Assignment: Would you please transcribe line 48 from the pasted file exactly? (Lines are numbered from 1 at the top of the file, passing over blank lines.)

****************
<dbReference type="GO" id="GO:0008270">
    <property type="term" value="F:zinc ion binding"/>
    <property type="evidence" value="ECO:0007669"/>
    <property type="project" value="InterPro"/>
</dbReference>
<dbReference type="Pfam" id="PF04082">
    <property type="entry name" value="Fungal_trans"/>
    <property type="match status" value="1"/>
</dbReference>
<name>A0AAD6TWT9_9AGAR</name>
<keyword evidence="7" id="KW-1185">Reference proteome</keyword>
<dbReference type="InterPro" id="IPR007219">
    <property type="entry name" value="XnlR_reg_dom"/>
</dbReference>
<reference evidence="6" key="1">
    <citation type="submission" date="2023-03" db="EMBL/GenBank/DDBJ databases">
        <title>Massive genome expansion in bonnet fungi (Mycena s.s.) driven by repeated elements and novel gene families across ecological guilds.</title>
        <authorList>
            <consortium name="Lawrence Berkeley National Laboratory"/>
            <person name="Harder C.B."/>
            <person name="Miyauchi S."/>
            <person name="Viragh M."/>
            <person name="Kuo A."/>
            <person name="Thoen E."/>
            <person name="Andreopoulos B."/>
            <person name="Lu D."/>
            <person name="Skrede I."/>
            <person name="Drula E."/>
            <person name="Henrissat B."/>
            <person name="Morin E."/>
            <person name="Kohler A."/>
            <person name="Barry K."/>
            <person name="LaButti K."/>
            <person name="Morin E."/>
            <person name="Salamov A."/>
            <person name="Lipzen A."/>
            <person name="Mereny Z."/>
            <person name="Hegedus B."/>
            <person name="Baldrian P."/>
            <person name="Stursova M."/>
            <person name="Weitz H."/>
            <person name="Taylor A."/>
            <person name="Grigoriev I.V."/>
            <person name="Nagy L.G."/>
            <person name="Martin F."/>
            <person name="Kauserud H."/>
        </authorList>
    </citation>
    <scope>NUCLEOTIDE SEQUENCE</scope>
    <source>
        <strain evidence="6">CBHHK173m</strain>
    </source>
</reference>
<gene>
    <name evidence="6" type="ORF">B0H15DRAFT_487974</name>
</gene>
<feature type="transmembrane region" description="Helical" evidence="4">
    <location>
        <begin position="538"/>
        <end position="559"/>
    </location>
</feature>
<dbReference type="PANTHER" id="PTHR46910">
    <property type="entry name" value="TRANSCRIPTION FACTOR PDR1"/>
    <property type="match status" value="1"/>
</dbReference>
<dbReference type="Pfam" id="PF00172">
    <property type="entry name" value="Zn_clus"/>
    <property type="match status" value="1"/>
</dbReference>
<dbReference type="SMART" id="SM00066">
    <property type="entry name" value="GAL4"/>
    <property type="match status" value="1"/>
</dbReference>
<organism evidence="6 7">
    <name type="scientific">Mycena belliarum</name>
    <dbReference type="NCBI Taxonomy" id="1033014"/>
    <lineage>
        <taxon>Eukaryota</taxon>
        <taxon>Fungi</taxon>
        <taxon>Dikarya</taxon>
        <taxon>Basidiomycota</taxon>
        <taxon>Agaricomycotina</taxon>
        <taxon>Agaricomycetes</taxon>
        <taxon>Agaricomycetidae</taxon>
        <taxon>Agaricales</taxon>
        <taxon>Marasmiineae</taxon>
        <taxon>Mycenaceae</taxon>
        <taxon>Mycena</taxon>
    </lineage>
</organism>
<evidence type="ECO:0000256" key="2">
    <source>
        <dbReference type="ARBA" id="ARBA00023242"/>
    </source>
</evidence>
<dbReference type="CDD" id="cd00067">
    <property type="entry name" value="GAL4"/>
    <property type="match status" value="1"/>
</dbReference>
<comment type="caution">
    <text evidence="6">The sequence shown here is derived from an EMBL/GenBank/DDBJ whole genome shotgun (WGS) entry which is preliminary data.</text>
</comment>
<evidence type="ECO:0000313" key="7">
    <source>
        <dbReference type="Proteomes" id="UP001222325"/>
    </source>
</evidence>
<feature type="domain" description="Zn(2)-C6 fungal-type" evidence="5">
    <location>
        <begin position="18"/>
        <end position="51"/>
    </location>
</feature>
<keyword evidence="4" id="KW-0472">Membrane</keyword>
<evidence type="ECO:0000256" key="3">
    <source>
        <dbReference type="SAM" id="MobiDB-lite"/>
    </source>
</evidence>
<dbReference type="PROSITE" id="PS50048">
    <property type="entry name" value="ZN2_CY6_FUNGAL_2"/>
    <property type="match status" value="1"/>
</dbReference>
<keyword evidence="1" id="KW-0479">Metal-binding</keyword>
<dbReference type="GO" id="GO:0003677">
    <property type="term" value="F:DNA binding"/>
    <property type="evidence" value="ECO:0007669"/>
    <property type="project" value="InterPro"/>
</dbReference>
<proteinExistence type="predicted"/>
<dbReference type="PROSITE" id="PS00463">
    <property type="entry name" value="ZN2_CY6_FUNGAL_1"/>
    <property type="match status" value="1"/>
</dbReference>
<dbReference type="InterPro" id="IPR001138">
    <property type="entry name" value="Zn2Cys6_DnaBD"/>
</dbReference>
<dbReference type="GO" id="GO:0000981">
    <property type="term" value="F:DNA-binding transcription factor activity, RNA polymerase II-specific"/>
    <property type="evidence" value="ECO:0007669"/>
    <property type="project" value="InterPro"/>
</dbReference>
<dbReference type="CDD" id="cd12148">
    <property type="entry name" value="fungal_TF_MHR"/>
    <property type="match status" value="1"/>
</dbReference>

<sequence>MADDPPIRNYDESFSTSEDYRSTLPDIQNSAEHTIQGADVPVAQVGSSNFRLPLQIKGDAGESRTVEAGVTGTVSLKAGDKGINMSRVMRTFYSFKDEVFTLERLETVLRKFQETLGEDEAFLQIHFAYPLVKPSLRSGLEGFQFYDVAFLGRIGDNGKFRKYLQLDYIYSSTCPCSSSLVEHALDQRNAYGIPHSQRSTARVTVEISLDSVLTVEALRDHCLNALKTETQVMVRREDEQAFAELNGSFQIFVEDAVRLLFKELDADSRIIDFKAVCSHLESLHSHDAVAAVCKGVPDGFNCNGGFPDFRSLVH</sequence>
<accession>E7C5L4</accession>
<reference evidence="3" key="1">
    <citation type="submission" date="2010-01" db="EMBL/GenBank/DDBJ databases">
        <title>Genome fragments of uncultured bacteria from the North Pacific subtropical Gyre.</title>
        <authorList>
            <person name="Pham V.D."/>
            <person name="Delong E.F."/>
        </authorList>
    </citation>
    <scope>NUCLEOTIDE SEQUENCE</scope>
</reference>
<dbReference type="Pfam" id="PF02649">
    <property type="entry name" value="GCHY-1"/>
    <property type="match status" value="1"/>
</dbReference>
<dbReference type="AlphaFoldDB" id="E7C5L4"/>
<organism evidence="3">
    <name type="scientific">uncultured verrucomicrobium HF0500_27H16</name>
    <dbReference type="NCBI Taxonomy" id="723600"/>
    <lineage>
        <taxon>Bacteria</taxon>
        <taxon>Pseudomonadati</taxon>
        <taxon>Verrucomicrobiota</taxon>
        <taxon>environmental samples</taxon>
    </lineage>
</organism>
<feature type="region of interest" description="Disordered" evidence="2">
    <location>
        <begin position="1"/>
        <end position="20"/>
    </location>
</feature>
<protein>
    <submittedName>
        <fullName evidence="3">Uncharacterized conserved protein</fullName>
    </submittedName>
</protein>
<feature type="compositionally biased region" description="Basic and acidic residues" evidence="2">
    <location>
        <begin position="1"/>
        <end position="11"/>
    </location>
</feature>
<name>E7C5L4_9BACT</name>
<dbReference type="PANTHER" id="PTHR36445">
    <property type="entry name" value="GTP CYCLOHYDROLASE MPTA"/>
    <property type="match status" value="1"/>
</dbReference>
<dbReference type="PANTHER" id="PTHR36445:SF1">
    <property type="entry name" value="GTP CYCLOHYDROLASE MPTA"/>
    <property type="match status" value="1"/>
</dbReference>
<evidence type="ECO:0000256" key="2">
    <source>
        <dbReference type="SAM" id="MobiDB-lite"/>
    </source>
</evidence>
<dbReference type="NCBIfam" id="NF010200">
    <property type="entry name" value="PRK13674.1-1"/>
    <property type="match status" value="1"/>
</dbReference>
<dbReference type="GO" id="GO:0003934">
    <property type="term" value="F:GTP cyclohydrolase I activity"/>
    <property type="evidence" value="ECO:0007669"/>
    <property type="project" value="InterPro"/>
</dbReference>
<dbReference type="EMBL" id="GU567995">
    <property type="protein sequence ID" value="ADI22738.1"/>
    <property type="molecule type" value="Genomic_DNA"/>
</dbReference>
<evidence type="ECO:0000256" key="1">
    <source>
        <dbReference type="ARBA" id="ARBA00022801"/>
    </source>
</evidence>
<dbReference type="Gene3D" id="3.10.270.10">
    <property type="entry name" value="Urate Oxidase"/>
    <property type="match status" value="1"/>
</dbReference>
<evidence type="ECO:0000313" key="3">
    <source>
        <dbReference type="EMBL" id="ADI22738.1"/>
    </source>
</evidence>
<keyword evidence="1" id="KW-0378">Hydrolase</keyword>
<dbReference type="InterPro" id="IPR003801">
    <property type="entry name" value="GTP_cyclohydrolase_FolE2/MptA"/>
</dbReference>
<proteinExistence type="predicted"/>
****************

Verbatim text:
    </citation>